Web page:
Life After Death and the Next World
The Body is just a Vessel for the Soul and the Soul is Eternal

Life After Death and the Next World
The Body is just a Vessel for the Soul and the Soul is Eternal

Skeptics will remain skeptical and believers will continue to believe. Logically what we call the 'soul' will continue long after the physical body dies.

Deepak Chopra believes that there is no beginning and ending to life. And that birth and death is the continue of 'life', one process, a perception.

The afterlife (also referred to as life after death, the Hereafter or the Next World) is the idea that consciousness or the mind continues after the death of the body occurs, by natural or supernatural means.

In many popular views, this continued existence often takes place in an immaterial or spiritual  realm. Major views on the afterlife derive from religion, esotericism  and metaphysics.

Deceased persons are usually believed to go to a specific plane of existence after death, typically believed to be determined by a god, based on their actions during physical life. In contrast, the term afterlife refers to another life in which only the "essence" of the being is preserved, and "reincarnation" is another life on Earth or possibly within the same universe.

There are two fundamentally different types of views on the afterlife:
empirical views based on observation and religious views based on faith.
  • The first type are loosely based on observations and conjecture made by humans or instruments (for example a radio or a voice recorder, which are used in electronic voice phenomena, or EVP). These observations come from reincarnation research, near death experiences, out-of-body experiences, astral projection, EVP, mediumship, various forms of photography etc.

    Academic inquiry into such phenomena can be broken down roughly into two categories: psychical research generally focuses on case studies, interviews, and field reports, while parapsychology relates to strictly laboratory research.
  • The second type are based on a form of faith, usually faith in the stories that are told by ancestors or faith in religious books like the Bible, the Qur'an, the Talmud, the Vedas, the Tripitaka etc.

Many view the NDE as the precursor to an afterlife experience, claiming that the NDE cannot be adequately explained by physiological or psychological causes, and that the phenomenon conclusively demonstrates that human consciousness can function independently of brain activity.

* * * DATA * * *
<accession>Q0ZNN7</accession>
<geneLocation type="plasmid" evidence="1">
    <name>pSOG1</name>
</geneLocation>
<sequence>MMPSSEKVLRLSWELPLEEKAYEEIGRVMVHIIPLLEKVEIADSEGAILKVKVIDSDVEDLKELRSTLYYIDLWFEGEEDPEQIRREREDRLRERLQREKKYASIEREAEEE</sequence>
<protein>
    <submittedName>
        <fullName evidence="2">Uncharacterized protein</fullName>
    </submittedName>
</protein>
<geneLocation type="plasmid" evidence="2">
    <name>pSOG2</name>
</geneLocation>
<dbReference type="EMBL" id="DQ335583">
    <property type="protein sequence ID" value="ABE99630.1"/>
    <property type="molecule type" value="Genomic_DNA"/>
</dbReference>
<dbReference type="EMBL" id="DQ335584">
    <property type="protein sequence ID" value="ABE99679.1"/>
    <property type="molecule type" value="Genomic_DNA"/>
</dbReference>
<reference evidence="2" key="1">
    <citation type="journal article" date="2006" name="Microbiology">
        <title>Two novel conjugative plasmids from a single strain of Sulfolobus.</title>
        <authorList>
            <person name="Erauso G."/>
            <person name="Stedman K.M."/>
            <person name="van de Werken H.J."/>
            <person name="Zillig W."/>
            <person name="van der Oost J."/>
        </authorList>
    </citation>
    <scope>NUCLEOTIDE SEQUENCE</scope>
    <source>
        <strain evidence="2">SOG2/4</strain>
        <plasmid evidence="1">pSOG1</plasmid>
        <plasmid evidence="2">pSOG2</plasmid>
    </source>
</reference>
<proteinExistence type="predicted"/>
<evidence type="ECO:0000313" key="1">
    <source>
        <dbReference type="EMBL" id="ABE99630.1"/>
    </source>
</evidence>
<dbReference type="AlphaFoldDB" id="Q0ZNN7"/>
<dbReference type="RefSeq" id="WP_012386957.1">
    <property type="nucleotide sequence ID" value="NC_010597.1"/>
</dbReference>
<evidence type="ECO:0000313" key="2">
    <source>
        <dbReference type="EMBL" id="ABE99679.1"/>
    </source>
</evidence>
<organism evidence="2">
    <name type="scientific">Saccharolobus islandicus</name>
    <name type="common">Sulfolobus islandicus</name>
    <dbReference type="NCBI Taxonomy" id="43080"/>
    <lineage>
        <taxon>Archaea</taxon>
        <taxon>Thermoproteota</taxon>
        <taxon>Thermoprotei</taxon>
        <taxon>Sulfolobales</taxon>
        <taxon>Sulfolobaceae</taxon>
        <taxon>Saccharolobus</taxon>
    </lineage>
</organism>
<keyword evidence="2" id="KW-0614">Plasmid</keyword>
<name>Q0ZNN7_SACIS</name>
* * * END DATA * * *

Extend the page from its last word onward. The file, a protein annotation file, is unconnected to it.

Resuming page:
Many NDE-accounts seem to include elements which, according to several theorists, can only be explained by an out-of-body consciousness.

For example, Michael Sabom states that one of his contacts accurately described a surgical instrument she had not seen previously, as well as a conversation that occurred while she was under general anesthesia. In another account, from a prospective Dutch NDE study, a nurse removed the dentures of an unconscious heart attack victim, and was identified after his recovery as the one who removed them.

This surprised her, as he had been in a deep coma and undergoing cardio-pulmonary resuscitation at the time.

Life Afterlife

LIFE AFTERLIFE takes an intriguing look at the eternal question: Is there life after death?

And if so, can we communicate with the dead?

Through personal stories from everyday people who claim they've made contact with deceased friends and relatives, to self-proclaimed mediums, to philosophers and scientists who've dedicated their lives to these issues, this film examines the fact and fantasy of the last great frontier.

The documentary was produced and directed by Lisa F. Jackson. Executive producers are Linda Ellerbee and Rolfe Tessem.

Dr. Sanjay Gupta - Cheating Death

Just when you think you're dead, perhaps you're not. CNN's Dr. Sanjay Gupta reports.

Dr. Michael Sabom reports a case about a woman who underwent surgery for an aneurysm.